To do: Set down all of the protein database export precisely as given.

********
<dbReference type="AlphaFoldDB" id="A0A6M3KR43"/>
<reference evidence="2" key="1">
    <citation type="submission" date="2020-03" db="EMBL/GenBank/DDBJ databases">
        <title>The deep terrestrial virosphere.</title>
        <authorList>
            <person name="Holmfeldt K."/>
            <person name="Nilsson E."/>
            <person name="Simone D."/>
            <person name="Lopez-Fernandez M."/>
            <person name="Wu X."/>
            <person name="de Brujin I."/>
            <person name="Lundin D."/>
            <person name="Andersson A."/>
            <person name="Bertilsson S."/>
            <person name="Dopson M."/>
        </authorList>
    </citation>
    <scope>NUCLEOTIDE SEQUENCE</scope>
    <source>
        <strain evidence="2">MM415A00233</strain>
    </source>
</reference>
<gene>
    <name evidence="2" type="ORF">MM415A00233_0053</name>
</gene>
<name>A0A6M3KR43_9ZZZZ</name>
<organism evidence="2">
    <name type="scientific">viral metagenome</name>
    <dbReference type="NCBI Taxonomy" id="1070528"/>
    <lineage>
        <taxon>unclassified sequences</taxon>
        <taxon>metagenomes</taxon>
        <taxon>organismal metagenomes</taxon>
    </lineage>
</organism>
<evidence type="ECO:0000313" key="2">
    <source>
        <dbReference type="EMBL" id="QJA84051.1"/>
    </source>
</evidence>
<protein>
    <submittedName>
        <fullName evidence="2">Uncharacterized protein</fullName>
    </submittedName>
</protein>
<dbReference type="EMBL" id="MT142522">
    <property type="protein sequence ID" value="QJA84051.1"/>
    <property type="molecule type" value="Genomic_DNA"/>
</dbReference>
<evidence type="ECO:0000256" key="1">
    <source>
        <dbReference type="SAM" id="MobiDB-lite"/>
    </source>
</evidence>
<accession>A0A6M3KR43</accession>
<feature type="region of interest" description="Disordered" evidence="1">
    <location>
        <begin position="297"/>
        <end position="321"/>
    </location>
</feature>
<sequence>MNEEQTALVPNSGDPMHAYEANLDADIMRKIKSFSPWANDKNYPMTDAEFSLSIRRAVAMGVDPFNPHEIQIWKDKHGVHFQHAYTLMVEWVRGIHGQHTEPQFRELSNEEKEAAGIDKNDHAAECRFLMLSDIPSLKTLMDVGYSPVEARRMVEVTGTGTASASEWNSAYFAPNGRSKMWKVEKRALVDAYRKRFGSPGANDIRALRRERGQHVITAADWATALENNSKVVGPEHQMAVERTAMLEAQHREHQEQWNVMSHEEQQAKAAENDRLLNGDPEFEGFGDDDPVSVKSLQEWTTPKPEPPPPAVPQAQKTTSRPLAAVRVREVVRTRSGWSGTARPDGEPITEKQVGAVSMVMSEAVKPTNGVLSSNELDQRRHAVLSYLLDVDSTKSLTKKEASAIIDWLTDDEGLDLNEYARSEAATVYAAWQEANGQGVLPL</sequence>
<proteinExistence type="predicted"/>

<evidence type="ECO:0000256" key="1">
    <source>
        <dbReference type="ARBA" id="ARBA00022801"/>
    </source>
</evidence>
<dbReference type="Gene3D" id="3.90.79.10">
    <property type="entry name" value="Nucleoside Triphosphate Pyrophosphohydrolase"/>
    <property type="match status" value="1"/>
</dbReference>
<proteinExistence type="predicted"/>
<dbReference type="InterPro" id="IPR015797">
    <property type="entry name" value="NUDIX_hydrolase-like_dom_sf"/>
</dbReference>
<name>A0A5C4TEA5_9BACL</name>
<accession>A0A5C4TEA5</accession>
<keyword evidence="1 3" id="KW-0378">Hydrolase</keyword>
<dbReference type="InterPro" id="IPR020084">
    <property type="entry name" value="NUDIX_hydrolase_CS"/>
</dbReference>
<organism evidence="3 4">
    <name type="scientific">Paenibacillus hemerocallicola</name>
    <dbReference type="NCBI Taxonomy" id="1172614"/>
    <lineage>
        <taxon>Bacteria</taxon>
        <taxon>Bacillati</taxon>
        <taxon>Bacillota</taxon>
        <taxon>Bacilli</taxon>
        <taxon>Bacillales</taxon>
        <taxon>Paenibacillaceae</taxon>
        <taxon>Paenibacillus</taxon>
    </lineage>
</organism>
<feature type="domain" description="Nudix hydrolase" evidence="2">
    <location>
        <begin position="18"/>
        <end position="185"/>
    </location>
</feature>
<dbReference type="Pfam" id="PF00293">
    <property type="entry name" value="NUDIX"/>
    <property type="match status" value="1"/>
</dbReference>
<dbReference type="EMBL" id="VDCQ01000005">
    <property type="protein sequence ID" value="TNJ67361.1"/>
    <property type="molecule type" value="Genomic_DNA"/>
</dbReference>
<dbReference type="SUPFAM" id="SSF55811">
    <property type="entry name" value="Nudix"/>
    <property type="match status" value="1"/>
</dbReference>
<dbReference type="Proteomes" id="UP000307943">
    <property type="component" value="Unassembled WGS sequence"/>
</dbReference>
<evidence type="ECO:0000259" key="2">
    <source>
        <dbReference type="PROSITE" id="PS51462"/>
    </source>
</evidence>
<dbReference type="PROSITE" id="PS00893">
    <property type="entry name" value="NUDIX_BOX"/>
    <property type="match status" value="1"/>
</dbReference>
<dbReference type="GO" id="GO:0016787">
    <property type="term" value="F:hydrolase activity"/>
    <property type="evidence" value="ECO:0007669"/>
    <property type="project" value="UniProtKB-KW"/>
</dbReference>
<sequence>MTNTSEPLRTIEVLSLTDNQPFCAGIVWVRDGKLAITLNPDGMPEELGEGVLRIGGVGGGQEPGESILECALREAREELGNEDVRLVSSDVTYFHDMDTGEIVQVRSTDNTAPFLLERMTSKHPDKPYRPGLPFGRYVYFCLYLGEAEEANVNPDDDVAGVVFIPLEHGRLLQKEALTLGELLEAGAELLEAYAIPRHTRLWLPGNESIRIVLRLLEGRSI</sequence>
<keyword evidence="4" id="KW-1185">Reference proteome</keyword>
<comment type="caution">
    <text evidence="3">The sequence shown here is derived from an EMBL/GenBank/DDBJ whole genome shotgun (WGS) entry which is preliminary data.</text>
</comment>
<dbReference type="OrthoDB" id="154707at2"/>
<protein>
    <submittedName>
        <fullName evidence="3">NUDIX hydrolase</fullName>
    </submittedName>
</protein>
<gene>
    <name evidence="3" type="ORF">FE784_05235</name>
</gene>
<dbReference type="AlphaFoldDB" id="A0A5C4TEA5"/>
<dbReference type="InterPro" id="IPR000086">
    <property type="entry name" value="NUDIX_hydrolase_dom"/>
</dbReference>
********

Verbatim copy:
<dbReference type="AlphaFoldDB" id="A0A6M3KR43"/>
<reference evidence="2" key="1">
    <citation type="submission" date="2020-03" db="EMBL/GenBank/DDBJ databases">
        <title>The deep terrestrial virosphere.</title>
        <authorList>
            <person name="Holmfeldt K."/>
            <person name="Nilsson E."/>
            <person name="Simone D."/>
            <person name="Lopez-Fernandez M."/>
            <person name="Wu X."/>
            <person name="de Brujin I."/>
            <person name="Lundin D."/>
            <person name="Andersson A."/>
            <person name="Bertilsson S."/>
            <person name="Dopson M."/>
        </authorList>
    </citation>
    <scope>NUCLEOTIDE SEQUENCE</scope>
    <source>
        <strain evidence="2">MM415A00233</strain>
    </source>
</reference>
<gene>
    <name evidence="2" type="ORF">MM415A00233_0053</name>
</gene>
<name>A0A6M3KR43_9ZZZZ</name>
<organism evidence="2">
    <name type="scientific">viral metagenome</name>
    <dbReference type="NCBI Taxonomy" id="1070528"/>
    <lineage>
        <taxon>unclassified sequences</taxon>
        <taxon>metagenomes</taxon>
        <taxon>organismal metagenomes</taxon>
    </lineage>
</organism>
<evidence type="ECO:0000313" key="2">
    <source>
        <dbReference type="EMBL" id="QJA84051.1"/>
    </source>
</evidence>
<protein>
    <submittedName>
        <fullName evidence="2">Uncharacterized protein</fullName>
    </submittedName>
</protein>
<dbReference type="EMBL" id="MT142522">
    <property type="protein sequence ID" value="QJA84051.1"/>
    <property type="molecule type" value="Genomic_DNA"/>
</dbReference>
<evidence type="ECO:0000256" key="1">
    <source>
        <dbReference type="SAM" id="MobiDB-lite"/>
    </source>
</evidence>
<accession>A0A6M3KR43</accession>
<feature type="region of interest" description="Disordered" evidence="1">
    <location>
        <begin position="297"/>
        <end position="321"/>
    </location>
</feature>
<sequence>MNEEQTALVPNSGDPMHAYEANLDADIMRKIKSFSPWANDKNYPMTDAEFSLSIRRAVAMGVDPFNPHEIQIWKDKHGVHFQHAYTLMVEWVRGIHGQHTEPQFRELSNEEKEAAGIDKNDHAAECRFLMLSDIPSLKTLMDVGYSPVEARRMVEVTGTGTASASEWNSAYFAPNGRSKMWKVEKRALVDAYRKRFGSPGANDIRALRRERGQHVITAADWATALENNSKVVGPEHQMAVERTAMLEAQHREHQEQWNVMSHEEQQAKAAENDRLLNGDPEFEGFGDDDPVSVKSLQEWTTPKPEPPPPAVPQAQKTTSRPLAAVRVREVVRTRSGWSGTARPDGEPITEKQVGAVSMVMSEAVKPTNGVLSSNELDQRRHAVLSYLLDVDSTKSLTKKEASAIIDWLTDDEGLDLNEYARSEAATVYAAWQEANGQGVLPL</sequence>
<proteinExistence type="predicted"/>

<evidence type="ECO:0000256" key="1">
    <source>
        <dbReference type="ARBA" id="ARBA00022801"/>
    </source>
</evidence>
<dbReference type="Gene3D" id="3.90.79.10">
    <property type="entry name" value="Nucleoside Triphosphate Pyrophosphohydrolase"/>
    <property type="match status" value="1"/>
</dbReference>
<proteinExistence type="predicted"/>
<dbReference type="InterPro" id="IPR015797">
    <property type="entry name" value="NUDIX_hydrolase-like_dom_sf"/>
</dbReference>
<name>A0A5C4TEA5_9BACL</name>
<accession>A0A5C4TEA5</accession>
<keyword evidence="1 3" id="KW-0378">Hydrolase</keyword>
<dbReference type="InterPro" id="IPR020084">
    <property type="entry name" value="NUDIX_hydrolase_CS"/>
</dbReference>
<organism evidence="3 4">
    <name type="scientific">Paenibacillus hemerocallicola</name>
    <dbReference type="NCBI Taxonomy" id="1172614"/>
    <lineage>
        <taxon>Bacteria</taxon>
        <taxon>Bacillati</taxon>
        <taxon>Bacillota</taxon>
        <taxon>Bacilli</taxon>
        <taxon>Bacillales</taxon>
        <taxon>Paenibacillaceae</taxon>
        <taxon>Paenibacillus</taxon>
    </lineage>
</organism>
<feature type="domain" description="Nudix hydrolase" evidence="2">
    <location>
        <begin position="18"/>
        <end position="185"/>
    </location>
</feature>
<dbReference type="Pfam" id="PF00293">
    <property type="entry name" value="NUDIX"/>
    <property type="match status" value="1"/>
</dbReference>
<dbReference type="EMBL" id="VDCQ01000005">
    <property type="protein sequence ID" value="TNJ67361.1"/>
    <property type="molecule type" value="Genomic_DNA"/>
</dbReference>
<dbReference type="SUPFAM" id="SSF55811">
    <property type="entry name" value="Nudix"/>
    <property type="match status" value="1"/>
</dbReference>
<dbReference type="Proteomes" id="UP000307943">
    <property type="component" value="Unassembled WGS sequence"/>
</dbReference>
<evidence type="ECO:0000259" key="2">
    <source>
        <dbReference type="PROSITE" id="PS51462"/>
    </source>
</evidence>
<dbReference type="PROSITE" id="PS00893">
    <property type="entry name" value="NUDIX_BOX"/>
    <property type="match status" value="1"/>
</dbReference>
<dbReference type="GO" id="GO:0016787">
    <property type="term" value="F:hydrolase activity"/>
    <property type="evidence" value="ECO:0007669"/>
    <property type="project" value="UniProtKB-KW"/>
</dbReference>
<sequence>MTNTSEPLRTIEVLSLTDNQPFCAGIVWVRDGKLAITLNPDGMPEELGEGVLRIGGVGGGQEPGESILECALREAREELGNEDVRLVSSDVTYFHDMDTGEIVQVRSTDNTAPFLLERMTSKHPDKPYRPGLPFGRYVYFCLYLGEAEEANVNPDDDVAGVVFIPLEHGRLLQKEALTLGELLEAGAELLEAYAIPRHTRLWLPGNESIRIVLRLLEGRSI</sequence>
<keyword evidence="4" id="KW-1185">Reference proteome</keyword>
<comment type="caution">
    <text evidence="3">The sequence shown here is derived from an EMBL/GenBank/DDBJ whole genome shotgun (WGS) entry which is preliminary data.</text>
</comment>
<dbReference type="OrthoDB" id="154707at2"/>
<protein>
    <submittedName>
        <fullName evidence="3">NUDIX hydrolase</fullName>
    </submittedName>
</protein>
<gene>
    <name evidence="3" type="ORF">FE784_05235</name>
</gene>
<dbReference type="AlphaFoldDB" id="A0A5C4TEA5"/>
<dbReference type="InterPro" id="IPR000086">
    <property type="entry name" value="NUDIX_hydrolase_dom"/>
</dbReference>